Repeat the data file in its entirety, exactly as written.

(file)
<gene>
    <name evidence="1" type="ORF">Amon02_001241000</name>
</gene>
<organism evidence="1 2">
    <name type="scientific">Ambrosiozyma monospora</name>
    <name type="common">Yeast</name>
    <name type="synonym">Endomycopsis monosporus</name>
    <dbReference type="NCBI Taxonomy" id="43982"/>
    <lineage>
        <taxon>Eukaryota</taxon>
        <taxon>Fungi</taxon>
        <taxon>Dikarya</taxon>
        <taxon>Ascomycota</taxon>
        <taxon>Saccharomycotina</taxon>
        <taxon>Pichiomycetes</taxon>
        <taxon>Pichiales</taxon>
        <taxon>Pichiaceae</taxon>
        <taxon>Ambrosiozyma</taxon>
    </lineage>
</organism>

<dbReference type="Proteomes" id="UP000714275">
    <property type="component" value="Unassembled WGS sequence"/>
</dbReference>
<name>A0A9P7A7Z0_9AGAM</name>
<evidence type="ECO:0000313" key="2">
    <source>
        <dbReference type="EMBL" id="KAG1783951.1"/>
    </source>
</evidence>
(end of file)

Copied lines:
<gene>
    <name evidence="1" type="ORF">Amon02_001241000</name>
</gene>
<organism evidence="1 2">
    <name type="scientific">Ambrosiozyma monospora</name>
    <name type="common">Yeast</name>
    <name type="synonym">Endomycopsis monosporus</name>
    <dbReference type="NCBI Taxonomy" id="43982"/>
    <lineage>
        <taxon>Eukaryota</taxon>
        <taxon>Fungi</taxon>
        <taxon>Dikarya</taxon>
        <taxon>Ascomycota</taxon>
        <taxon>Saccharomycotina</taxon>
        <taxon>Pichiomycetes</taxon>
        <taxon>Pichiales</taxon>
        <taxon>Pichiaceae</taxon>
        <taxon>Ambrosiozyma</taxon>
    </lineage>
</organism>

<dbReference type="Proteomes" id="UP000714275">
    <property type="component" value="Unassembled WGS sequence"/>
</dbReference>
<name>A0A9P7A7Z0_9AGAM</name>
<evidence type="ECO:0000313" key="2">
    <source>
        <dbReference type="EMBL" id="KAG1783951.1"/>
    </source>
</evidence>